Mexico's November purchasing managers index (PMI) for the
manufacturing sector rose to a seasonally-adjusted 52.3,
significantly stronger than the revised readings of 51.2 in both
October and September and 50.8 in August. The index now
stands at its highest level since May. The rise in November
reflected increases in each of the five subindexes. The
heavily-weighted subindex on new orders jumped to 54.2 in November
from 51.9 in October, while the subindex on production rose to 54.2
from 53.3. The subindex on inventories posted a healthy gain
to 53.2, while the subindex on employment rose slightly to
51.2. The subindex on supplier deliveries also posted an
increase, though it remained relatively weak at 46.7.
The report was released today by Banco de México and the
official statistics agency INEGI.
Comment: The PMI is designed so
that readings over 50 point to expanding activity. At its
current level, the index suggests Mexico's factory sector is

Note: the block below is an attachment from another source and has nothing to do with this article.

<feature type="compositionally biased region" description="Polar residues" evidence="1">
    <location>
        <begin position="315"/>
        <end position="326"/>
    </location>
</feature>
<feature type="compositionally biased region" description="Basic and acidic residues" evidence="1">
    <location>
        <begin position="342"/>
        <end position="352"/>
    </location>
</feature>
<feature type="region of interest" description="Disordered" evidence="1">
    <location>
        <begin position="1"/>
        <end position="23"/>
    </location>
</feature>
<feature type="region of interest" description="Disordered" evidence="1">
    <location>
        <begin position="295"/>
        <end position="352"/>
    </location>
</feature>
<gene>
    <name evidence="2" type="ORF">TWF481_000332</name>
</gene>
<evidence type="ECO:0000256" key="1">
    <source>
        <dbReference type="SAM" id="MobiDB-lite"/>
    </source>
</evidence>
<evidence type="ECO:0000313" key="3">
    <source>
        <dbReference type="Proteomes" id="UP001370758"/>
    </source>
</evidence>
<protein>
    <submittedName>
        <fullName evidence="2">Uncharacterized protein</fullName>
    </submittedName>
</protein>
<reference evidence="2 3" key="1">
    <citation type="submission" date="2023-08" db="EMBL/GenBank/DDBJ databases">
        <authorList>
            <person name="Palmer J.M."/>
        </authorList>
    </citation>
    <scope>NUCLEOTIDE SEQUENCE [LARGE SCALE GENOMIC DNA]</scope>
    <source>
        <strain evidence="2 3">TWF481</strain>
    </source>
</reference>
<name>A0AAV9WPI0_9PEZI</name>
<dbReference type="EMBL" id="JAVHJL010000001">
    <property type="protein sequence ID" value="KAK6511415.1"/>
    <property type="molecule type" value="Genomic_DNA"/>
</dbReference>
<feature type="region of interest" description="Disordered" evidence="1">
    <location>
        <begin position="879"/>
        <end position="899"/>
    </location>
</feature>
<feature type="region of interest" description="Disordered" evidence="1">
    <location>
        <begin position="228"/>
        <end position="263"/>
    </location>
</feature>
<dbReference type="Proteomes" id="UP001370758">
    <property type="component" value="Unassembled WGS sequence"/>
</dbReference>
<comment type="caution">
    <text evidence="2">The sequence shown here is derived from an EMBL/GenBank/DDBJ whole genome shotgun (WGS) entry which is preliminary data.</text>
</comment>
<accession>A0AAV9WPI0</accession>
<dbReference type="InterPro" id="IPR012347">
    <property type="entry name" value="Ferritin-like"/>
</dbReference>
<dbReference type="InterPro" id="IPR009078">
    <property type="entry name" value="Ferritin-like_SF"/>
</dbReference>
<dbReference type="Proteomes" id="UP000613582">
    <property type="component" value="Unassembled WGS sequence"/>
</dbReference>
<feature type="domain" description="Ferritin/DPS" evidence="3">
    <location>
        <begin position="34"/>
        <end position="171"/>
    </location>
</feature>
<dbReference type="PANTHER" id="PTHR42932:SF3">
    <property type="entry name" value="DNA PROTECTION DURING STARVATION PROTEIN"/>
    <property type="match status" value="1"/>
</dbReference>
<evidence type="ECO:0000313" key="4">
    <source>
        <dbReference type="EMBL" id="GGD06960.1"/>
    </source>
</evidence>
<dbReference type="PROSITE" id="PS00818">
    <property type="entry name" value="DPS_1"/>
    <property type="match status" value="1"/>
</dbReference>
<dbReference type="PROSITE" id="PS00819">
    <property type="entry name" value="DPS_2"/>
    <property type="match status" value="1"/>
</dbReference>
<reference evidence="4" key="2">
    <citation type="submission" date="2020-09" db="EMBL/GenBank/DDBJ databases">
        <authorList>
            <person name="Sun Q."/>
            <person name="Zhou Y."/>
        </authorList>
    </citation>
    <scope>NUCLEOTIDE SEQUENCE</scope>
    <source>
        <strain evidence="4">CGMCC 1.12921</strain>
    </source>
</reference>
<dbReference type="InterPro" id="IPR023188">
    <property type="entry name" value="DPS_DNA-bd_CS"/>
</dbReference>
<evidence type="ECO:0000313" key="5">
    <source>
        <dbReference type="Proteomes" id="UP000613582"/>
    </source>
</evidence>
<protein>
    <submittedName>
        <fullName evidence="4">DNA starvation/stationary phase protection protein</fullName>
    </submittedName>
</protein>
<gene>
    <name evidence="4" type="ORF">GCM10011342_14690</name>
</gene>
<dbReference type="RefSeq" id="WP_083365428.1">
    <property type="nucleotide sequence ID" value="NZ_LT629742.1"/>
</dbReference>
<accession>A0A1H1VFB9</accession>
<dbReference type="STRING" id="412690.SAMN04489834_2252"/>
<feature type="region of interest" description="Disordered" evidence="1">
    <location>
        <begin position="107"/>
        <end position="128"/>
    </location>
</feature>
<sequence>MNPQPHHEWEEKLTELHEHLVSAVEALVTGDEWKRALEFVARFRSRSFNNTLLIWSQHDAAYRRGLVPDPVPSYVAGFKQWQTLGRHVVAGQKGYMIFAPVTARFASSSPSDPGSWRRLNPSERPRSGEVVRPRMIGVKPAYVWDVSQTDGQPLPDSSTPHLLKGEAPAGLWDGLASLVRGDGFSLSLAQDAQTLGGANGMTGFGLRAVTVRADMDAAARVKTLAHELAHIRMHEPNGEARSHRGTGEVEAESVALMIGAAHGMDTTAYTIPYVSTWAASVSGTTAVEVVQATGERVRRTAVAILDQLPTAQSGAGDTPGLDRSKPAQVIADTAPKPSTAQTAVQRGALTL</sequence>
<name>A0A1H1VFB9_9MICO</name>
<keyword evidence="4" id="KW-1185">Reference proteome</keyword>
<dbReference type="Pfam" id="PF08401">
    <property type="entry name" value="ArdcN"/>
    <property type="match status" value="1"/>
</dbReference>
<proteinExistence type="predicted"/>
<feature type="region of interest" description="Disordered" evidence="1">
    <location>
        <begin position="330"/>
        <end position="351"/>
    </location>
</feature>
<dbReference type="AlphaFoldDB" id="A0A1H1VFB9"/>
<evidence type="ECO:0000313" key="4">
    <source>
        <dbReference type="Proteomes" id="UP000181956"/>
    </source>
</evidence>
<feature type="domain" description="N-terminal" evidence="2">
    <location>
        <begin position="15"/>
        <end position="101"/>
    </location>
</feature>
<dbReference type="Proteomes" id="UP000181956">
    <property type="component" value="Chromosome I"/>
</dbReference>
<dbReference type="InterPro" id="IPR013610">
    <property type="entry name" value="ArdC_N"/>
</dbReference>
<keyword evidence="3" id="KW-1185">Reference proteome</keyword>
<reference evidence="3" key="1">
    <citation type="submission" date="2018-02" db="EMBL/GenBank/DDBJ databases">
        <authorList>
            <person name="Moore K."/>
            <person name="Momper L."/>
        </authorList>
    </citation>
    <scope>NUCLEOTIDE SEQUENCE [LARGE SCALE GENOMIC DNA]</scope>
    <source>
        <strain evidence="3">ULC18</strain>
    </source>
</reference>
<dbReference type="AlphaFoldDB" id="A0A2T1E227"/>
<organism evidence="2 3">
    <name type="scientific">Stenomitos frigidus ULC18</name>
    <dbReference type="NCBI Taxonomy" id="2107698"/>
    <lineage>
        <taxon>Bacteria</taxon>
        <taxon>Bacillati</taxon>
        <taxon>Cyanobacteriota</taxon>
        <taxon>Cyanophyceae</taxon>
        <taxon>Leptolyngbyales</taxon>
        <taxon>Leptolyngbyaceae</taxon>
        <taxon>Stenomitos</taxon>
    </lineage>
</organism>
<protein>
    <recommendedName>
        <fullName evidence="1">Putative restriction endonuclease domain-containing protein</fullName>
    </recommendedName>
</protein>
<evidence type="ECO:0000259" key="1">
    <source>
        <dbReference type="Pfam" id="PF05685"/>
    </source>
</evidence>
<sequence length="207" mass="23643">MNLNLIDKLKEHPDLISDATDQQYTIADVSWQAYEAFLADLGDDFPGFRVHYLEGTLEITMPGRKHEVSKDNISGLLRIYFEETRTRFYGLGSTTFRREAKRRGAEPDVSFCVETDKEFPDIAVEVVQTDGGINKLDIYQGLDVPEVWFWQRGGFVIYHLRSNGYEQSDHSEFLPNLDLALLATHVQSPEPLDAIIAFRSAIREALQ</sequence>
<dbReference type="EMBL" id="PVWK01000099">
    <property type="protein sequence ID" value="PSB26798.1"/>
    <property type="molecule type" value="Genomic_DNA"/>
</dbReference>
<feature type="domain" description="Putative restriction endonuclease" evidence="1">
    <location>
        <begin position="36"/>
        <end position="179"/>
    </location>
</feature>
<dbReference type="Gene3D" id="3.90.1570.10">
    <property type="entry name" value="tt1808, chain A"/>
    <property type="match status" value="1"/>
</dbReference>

growing broadly again after hitting a weak spot in mid-2013.
The rebound in the PMI is consistent with other recent data
suggesting that at least parts of the Mexican economy are
recovering from their slowdown earlier in the year. For
example, Mexican gross domestic product (GDP) returned to growth in
the third quarter after declining in the second quarter.
Exports have started to firm, and unemployment is again trending
downward. Nevertheless, the PMI is still weaker than it was
last year at this time, and it is not yet clear whether it will
rebound much further. The Mexican economy is still facing
headwinds from tight government spending, weak construction, and
signs of tepid consumer demand. Until those issues are
resolved, it is not clear whether Mexican manufacturing can grow
Patrick Fearon, CFA
Vice President, Fund Management